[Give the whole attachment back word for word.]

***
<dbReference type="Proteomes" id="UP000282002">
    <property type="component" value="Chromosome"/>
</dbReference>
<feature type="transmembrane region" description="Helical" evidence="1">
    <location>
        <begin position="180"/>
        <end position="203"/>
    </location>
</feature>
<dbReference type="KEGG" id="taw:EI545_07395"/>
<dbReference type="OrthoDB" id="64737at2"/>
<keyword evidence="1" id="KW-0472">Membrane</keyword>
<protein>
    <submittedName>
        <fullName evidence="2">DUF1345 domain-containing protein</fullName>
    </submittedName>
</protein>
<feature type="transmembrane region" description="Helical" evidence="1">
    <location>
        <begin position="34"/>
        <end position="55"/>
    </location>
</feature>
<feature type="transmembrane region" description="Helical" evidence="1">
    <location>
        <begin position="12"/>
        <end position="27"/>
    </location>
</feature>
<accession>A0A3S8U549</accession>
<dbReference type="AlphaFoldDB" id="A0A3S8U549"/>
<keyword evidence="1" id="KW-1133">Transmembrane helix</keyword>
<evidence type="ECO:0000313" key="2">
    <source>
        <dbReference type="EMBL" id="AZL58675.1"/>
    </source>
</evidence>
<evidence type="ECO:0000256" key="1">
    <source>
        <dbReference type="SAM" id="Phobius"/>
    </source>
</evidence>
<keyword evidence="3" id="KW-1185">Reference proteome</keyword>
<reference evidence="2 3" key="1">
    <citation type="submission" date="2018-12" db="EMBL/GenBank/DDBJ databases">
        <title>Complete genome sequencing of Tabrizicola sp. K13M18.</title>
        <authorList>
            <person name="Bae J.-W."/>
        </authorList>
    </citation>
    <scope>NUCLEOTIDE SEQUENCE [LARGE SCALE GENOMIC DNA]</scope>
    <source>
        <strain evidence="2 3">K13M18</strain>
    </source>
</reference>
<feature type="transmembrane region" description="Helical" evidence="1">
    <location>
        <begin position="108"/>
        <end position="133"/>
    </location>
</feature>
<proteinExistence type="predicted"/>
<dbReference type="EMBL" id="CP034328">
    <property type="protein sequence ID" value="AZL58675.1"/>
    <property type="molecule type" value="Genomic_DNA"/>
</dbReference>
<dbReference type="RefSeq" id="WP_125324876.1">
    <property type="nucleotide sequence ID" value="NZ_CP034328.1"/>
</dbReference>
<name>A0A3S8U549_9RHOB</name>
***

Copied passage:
<dbReference type="Proteomes" id="UP000282002">
    <property type="component" value="Chromosome"/>
</dbReference>
<feature type="transmembrane region" description="Helical" evidence="1">
    <location>
        <begin position="180"/>
        <end position="203"/>
    </location>
</feature>
<dbReference type="KEGG" id="taw:EI545_07395"/>
<dbReference type="OrthoDB" id="64737at2"/>
<keyword evidence="1" id="KW-0472">Membrane</keyword>
<protein>
    <submittedName>
        <fullName evidence="2">DUF1345 domain-containing protein</fullName>
    </submittedName>
</protein>
<feature type="transmembrane region" description="Helical" evidence="1">
    <location>
        <begin position="34"/>
        <end position="55"/>
    </location>
</feature>
<feature type="transmembrane region" description="Helical" evidence="1">
    <location>
        <begin position="12"/>
        <end position="27"/>
    </location>
</feature>
<accession>A0A3S8U549</accession>
<dbReference type="AlphaFoldDB" id="A0A3S8U549"/>
<keyword evidence="1" id="KW-1133">Transmembrane helix</keyword>
<evidence type="ECO:0000313" key="2">
    <source>
        <dbReference type="EMBL" id="AZL58675.1"/>
    </source>
</evidence>
<evidence type="ECO:0000256" key="1">
    <source>
        <dbReference type="SAM" id="Phobius"/>
    </source>
</evidence>
<keyword evidence="3" id="KW-1185">Reference proteome</keyword>
<reference evidence="2 3" key="1">
    <citation type="submission" date="2018-12" db="EMBL/GenBank/DDBJ databases">
        <title>Complete genome sequencing of Tabrizicola sp. K13M18.</title>
        <authorList>
            <person name="Bae J.-W."/>
        </authorList>
    </citation>
    <scope>NUCLEOTIDE SEQUENCE [LARGE SCALE GENOMIC DNA]</scope>
    <source>
        <strain evidence="2 3">K13M18</strain>
    </source>
</reference>
<feature type="transmembrane region" description="Helical" evidence="1">
    <location>
        <begin position="108"/>
        <end position="133"/>
    </location>
</feature>
<proteinExistence type="predicted"/>
<dbReference type="EMBL" id="CP034328">
    <property type="protein sequence ID" value="AZL58675.1"/>
    <property type="molecule type" value="Genomic_DNA"/>
</dbReference>
<dbReference type="RefSeq" id="WP_125324876.1">
    <property type="nucleotide sequence ID" value="NZ_CP034328.1"/>
</dbReference>
<name>A0A3S8U549_9RHOB</name>